The USS Twining (DD-540) served in the U.S. Navy for nearly three decades in the middle of the 20th century. She was named for Rear Admiral Nathan Cook Twining who served in the Spanish-American War and World War I. Twining was commissioned as a Fletcher-class destroyer.
Twining was laid down at San Francisco, California by the Bethlehem Steel Corporation in November 1942, launched in July 1943, and commissioned in December with Commander Ellis Kerr Wakefield in command. Carrying a crew of 273, Twining was armed with five 5-inch anti-aircraft guns, four 1.1-inch anti-aircraft guns, four 20-millimeter anti-aircraft guns, and ten 21-inch torpedo tubes.
Twining sailed from San Francisco to Pearl Harbor with passengers and cargo in February 1944. Following three months of routine fleet exercises, Twining was deployed to Kwajalein for anti-submarine patrols in June, and served during the battle at Saipan, firing on enemy gun installations onshore. Twining also screened other vessels during this deployment.
Twining conducted screening duties and fired on targets during D-day, and later in June endured combat with Japanese aircraft in the Marianas as well as off Saipan. During this service, Twining provided shore bombardment and screening duties while engaging enemy aircraft. She provided similar services in July and voyaged to Tinian for bombardment missions, where the destroyer screened Montpelier and New Orleans, and continued serving off Saipan until August.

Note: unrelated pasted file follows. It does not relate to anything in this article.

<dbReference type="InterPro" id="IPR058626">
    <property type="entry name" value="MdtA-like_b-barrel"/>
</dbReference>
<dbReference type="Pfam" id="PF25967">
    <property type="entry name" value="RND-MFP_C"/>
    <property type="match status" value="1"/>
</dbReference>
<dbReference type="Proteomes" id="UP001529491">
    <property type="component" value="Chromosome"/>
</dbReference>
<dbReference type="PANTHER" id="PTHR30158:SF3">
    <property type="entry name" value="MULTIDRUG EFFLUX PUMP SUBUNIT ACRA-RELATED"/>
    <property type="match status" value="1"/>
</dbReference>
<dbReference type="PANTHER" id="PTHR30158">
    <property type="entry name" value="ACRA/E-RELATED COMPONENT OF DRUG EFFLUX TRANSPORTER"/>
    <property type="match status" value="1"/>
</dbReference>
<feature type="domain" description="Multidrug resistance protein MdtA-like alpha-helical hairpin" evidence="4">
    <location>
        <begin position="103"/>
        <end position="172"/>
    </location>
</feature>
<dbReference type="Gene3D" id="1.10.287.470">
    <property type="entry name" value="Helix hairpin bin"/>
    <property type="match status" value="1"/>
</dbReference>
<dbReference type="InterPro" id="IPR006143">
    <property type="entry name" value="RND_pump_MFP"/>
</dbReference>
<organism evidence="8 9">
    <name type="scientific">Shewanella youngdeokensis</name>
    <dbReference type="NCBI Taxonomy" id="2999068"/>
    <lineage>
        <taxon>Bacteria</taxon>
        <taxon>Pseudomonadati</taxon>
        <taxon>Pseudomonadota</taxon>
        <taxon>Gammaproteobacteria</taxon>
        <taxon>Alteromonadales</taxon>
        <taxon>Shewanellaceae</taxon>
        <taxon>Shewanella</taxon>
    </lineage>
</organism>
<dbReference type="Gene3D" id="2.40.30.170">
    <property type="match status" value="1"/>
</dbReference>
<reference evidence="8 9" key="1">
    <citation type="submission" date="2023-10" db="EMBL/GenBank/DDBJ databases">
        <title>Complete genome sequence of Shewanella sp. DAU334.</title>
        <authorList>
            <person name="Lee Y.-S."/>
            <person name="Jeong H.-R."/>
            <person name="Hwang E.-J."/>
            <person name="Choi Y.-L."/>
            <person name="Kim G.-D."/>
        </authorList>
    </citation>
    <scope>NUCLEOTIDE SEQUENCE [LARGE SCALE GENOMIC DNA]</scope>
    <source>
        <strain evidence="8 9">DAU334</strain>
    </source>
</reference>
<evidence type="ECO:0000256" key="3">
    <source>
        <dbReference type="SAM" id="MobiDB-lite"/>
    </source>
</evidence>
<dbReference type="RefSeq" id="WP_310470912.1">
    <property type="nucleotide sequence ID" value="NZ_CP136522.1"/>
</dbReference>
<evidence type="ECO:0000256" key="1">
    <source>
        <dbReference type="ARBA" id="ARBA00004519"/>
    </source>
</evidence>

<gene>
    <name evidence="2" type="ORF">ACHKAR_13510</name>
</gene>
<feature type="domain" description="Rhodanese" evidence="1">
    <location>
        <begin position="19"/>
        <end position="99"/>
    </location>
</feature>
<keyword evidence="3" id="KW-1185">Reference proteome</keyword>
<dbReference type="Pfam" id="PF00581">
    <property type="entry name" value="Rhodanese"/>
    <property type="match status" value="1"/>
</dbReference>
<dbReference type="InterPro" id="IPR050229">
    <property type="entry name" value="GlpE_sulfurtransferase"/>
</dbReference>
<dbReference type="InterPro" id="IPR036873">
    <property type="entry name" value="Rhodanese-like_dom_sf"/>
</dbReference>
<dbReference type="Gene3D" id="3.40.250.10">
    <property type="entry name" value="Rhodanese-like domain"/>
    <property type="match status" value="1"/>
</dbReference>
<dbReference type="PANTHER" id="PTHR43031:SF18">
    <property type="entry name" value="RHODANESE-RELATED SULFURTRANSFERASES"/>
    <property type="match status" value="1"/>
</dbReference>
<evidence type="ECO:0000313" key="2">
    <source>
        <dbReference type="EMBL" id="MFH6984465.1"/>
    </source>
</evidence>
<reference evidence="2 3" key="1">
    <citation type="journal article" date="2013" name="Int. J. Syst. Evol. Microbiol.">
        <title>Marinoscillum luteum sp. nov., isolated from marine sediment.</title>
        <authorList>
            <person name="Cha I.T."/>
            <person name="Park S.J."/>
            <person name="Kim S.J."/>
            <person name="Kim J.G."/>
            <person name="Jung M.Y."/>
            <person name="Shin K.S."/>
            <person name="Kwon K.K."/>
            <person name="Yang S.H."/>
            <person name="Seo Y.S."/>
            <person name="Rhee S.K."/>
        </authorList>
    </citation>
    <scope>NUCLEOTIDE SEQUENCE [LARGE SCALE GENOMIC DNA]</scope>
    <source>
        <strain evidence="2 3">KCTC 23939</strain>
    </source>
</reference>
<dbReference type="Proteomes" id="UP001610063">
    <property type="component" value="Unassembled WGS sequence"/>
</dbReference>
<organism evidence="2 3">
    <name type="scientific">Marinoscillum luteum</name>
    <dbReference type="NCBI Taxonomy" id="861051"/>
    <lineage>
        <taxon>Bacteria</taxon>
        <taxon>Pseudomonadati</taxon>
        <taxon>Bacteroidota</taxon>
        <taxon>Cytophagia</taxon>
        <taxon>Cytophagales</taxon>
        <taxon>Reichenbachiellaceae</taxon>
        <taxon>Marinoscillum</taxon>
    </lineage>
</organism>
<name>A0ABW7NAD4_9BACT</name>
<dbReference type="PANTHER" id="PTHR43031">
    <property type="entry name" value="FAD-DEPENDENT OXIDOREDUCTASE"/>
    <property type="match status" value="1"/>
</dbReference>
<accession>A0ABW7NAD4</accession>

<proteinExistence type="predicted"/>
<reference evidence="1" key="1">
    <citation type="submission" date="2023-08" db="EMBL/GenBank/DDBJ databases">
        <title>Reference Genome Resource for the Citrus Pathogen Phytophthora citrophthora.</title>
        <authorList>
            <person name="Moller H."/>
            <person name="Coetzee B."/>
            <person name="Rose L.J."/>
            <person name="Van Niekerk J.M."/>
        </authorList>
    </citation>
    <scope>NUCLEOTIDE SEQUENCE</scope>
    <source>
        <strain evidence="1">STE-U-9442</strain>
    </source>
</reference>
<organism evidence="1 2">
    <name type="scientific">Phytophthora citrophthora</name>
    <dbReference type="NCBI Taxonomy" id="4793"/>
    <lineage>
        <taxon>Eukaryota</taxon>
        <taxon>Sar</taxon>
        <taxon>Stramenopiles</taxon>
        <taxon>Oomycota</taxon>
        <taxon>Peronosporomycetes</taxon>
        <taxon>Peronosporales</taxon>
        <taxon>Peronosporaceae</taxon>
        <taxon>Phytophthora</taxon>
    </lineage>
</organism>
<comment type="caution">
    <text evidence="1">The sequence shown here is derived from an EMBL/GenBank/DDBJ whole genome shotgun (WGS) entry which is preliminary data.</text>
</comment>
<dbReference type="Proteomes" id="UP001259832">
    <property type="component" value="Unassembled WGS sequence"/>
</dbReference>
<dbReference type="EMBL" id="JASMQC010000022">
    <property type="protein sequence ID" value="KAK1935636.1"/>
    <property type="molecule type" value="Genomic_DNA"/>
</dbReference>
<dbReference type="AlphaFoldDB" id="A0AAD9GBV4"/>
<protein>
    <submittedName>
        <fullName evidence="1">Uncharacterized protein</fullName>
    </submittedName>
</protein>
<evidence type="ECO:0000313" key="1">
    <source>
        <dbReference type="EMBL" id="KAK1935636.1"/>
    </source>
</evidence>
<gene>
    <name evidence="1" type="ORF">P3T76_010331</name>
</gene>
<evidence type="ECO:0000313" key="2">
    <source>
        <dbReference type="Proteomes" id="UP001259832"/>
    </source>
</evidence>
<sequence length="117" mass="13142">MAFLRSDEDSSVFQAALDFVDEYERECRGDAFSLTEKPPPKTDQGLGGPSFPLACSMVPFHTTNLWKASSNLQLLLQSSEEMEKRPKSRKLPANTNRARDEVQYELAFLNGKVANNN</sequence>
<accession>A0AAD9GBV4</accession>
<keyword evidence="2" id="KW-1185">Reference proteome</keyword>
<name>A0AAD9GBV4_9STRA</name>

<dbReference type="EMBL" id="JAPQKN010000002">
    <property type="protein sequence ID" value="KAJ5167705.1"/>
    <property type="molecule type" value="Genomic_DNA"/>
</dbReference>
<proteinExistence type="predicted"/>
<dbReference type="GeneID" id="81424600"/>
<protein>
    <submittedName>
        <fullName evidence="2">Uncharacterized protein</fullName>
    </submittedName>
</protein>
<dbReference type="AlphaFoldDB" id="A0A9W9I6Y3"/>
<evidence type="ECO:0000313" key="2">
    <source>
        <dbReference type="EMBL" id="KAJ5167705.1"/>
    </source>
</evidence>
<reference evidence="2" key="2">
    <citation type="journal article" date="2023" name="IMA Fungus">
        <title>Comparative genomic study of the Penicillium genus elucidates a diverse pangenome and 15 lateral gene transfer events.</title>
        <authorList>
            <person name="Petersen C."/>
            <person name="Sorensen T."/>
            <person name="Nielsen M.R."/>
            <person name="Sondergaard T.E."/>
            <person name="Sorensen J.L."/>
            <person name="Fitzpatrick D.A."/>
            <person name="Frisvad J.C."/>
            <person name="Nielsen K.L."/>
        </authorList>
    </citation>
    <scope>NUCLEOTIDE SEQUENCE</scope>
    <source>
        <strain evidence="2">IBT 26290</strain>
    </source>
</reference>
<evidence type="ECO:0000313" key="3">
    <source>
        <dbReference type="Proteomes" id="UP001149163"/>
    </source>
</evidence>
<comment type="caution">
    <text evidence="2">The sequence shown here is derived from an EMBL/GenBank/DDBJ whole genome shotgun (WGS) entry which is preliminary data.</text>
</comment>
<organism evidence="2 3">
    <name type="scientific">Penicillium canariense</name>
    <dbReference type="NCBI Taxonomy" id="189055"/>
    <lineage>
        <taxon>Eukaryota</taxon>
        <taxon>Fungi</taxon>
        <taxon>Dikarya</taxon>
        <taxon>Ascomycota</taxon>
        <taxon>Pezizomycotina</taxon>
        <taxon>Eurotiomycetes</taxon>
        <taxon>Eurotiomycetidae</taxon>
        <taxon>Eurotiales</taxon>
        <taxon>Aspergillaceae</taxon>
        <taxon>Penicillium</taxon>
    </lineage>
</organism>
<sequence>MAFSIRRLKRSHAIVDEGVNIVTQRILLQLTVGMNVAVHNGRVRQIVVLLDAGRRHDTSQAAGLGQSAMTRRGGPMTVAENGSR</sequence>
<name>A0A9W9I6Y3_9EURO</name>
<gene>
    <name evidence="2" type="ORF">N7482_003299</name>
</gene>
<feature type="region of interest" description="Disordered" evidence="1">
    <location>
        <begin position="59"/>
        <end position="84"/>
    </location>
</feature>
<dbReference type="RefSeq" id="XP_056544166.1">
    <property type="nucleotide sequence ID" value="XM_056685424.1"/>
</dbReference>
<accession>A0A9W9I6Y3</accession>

Twining arrived at Luzon in September and was assigned to anti-submarine patrols off Saipan thereafter. At the end of the month, Twining sailed for the western Carolines, aided the task force during the strike on Formosa, where she downed several Japanese planes. Twining also participated in strikes on Leyte and Luzon in the Philippines, weathered a typhoon in December, and assisted Monterey, which became disabled during the storm.
Twining served picket duty off Iwo Jima in February 1945 and Okinawa in April, as well as during additional strikes in Japan until the country surrendered, and then headed back to the United States in October. The destroyer was out of commission from June 1946 until August 1951 when she was deployed for service during the Korean War. Twining served a second tour of duty off Korea in 1952, and then alternated between west coast operations and deployments to the Far East until May 1964, when she was assigned to training reserves. Twining was decommissioned in July 1971 and sold to Taiwan, where she was renamed Kwei Yang, and stricken in July 1999.
Asbestos Risk on the USS Twining (DD-540)
Asbestos insulation has been employed on board civilian and military vessels like Twining since the 1930s. Naval vessels contained numerous components that generated extreme levels of thermal energy, such as pumps and boilers, that required highly efficient forms of insulation, and asbestos filled that need. The mineral was used in Twining’s engineering sections, on many steam pipes running throughout the vessel, and as fireproofing in galleys and crew quarters.
Unfortunately, exposure to asbestos can lead to malignant mesothelioma later in life. Asbestos causes mesothelioma by injuring the mesothelium, a thin layer of tissue buffering many internal organs. The high concentration of asbestos parts used on U.S. Navy ships resulted in many veteran sailors becoming ill. There are usually legal options for those injured by asbestos.Sources
Haze Gray & Underway. Dictionary of American Naval Fighting Ships. DD-540.
NavSource Naval History, USS Twining (DD-540).